How do you measure success? When is the moment you finally “arrive?” Is it when you get that big promotion at work or when you marry the person of your dreams? Perhaps when you create a masterpiece or buy a huge house? We are all given a blueprint for a successful life and told that when we obtain these dreams, then we will find fulfillment.
Whether economically, socially, physically, or intellectually – we are constantly evaluating ourselves against a certain standard. We measure our progress with the hope that, once we reach our goals, we will find the deep satisfaction that our souls crave. We live in the pursuit of insatiable dreams, often forgetting that the sustenance, the food that would fill our longing, is found in the turning of our hearts to God’s will.
Jesus’ definition of success, His source of deep satisfaction, was found in obedience to His Father. In John 4:34 He said that His food was“to do the will of him who sent me and to finish his work.” The sustenance that Jesus lived by wasn’t found in numbers, applause, or promotion. His goal and deep joy were to do whatever He saw His Father doing. This humility produced an incomprehensible life of obedience. Let us embrace such humility.
Jesus, knowing His Father as Lord of the Harvest, invited His disciples to partner with His will for the salvation of lost souls: “Don’t you have a saying, ‘It’s still four months until harvest’? I tell you, open your eyes and look at the fields! They are ripe for harvest. Even now the one who reaps draws a wage and harvests a crop for eternal life, so that the sower and the reaper may be glad together. Thus the saying ‘One sows and another reaps’ is true. I sent you to reap what you have not worked for. Others have done the hard work, and you have reaped the benefits of their labor” (John 4:35-38).
Our goal, just like the first disciples, is to be obedient to sow and reap a harvest of souls for God’s kingdom. Jesus is still saying, “open up your eyes.” Yet, there are times, when sowing and watering, that we don’t see the harvest. Does the lack of fruit make us failures? Other times, we reap a harvest and congratulate ourselves on what an amazing job we have done. But does the presence of fruit make us successful? If we base our success on results, we can’t walk in humility to obey God’s will. The outcome of our labor is ultimately up to God. The harvest is the Lord’s and we are the sowers and the reapers.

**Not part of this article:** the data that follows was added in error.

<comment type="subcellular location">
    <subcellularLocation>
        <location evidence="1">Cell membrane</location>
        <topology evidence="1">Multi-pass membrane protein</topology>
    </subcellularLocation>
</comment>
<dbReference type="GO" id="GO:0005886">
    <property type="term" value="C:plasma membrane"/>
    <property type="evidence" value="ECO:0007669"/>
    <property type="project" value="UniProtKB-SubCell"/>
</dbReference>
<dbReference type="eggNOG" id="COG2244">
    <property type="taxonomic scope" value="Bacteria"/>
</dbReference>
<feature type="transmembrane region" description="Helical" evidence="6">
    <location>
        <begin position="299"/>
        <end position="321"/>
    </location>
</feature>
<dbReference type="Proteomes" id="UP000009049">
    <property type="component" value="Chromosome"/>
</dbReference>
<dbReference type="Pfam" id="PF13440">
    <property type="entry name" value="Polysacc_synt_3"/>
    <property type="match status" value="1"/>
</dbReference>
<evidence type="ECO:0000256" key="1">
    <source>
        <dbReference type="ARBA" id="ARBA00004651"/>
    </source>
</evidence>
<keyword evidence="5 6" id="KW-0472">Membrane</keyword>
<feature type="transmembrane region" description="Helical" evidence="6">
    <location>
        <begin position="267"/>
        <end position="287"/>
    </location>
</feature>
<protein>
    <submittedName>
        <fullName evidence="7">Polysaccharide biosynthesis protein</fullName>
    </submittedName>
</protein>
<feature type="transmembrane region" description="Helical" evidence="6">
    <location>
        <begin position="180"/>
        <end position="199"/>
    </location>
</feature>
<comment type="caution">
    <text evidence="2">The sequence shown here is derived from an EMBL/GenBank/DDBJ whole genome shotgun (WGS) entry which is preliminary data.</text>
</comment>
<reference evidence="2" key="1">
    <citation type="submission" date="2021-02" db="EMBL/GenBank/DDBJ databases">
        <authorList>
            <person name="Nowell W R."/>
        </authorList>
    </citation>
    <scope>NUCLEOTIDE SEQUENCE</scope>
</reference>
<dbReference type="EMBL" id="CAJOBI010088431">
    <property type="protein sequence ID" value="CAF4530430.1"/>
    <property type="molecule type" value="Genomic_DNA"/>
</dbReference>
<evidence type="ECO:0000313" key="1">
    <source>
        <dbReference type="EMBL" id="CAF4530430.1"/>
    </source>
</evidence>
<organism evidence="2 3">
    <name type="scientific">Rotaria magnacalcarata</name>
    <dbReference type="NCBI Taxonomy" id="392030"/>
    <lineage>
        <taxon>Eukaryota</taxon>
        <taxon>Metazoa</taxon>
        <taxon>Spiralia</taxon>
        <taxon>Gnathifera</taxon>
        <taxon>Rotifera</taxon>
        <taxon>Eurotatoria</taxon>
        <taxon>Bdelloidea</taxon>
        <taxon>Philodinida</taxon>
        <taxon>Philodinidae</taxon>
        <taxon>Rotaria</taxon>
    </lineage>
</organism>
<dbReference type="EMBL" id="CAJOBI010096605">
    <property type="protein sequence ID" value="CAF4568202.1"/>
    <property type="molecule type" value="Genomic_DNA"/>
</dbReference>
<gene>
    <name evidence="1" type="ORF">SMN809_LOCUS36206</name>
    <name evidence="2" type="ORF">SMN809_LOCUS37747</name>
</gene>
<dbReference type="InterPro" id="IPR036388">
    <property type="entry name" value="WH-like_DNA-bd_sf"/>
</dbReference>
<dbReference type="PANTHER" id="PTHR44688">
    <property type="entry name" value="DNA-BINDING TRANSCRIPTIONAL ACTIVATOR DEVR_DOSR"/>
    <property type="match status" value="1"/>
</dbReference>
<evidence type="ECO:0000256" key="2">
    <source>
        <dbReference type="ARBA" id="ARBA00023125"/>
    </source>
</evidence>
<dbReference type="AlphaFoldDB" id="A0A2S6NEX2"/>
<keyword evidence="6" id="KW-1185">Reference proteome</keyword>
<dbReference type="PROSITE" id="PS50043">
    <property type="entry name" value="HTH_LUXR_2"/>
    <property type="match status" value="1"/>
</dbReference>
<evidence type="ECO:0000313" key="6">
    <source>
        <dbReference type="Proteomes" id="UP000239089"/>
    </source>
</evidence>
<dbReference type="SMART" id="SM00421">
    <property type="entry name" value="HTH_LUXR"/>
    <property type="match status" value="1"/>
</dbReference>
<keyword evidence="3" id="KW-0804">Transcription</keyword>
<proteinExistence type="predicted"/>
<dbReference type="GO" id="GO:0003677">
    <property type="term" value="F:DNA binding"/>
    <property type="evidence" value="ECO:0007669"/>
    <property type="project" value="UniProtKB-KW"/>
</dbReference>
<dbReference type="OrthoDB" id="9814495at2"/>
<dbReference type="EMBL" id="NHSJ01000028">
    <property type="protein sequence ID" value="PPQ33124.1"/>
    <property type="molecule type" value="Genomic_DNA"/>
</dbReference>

This was the humility that the Apostle Paul embraced when he said, “I planted the seed, Apollos watered it, but God has been making it grow. So neither the one who plants nor the one who waters is anything, but only God, who makes things grow. The one who plants and the one who waters have one purpose, and they will each be rewarded according to their own labor” (1 Corinthians 3:6-8).
Whether we sow, water, or reap – only God can produce salvation. Our reward is the joy found in simple obedience to the Lord of the Harvest. Let us embrace such humility.
Are you reaping a harvest right now? Rejoice! But remember that someone has gone before you to plant and water those seeds.
Are you faithfully planting and watering seeds but not seeing the harvest? Rejoice! Don’t get discouraged. Know that someone will come to reap what you have sown, and God will have the glory.
The sower and the reaper are meant to rejoice together. Together we partner with the Lord and work to see Him glorified.
We control the input, but the outcome is up to the Lord. We must go out to do our work and respond to the Lord of the Harvest. It’s the path of humility to be faithful in daily obedience, but there is deep satisfaction in responding to His will.
In your job, in your family, in your ministry – Are you being faithful to plant and water seeds? Are you listening to the gentle promptings of the Holy Spirit? Are you being obedient to the Lord, no matter how small it seems?
This is our success: if, just like Jesus, secure in the Father’s love, we are hearers and doers of God’s will. Let us embrace such humility.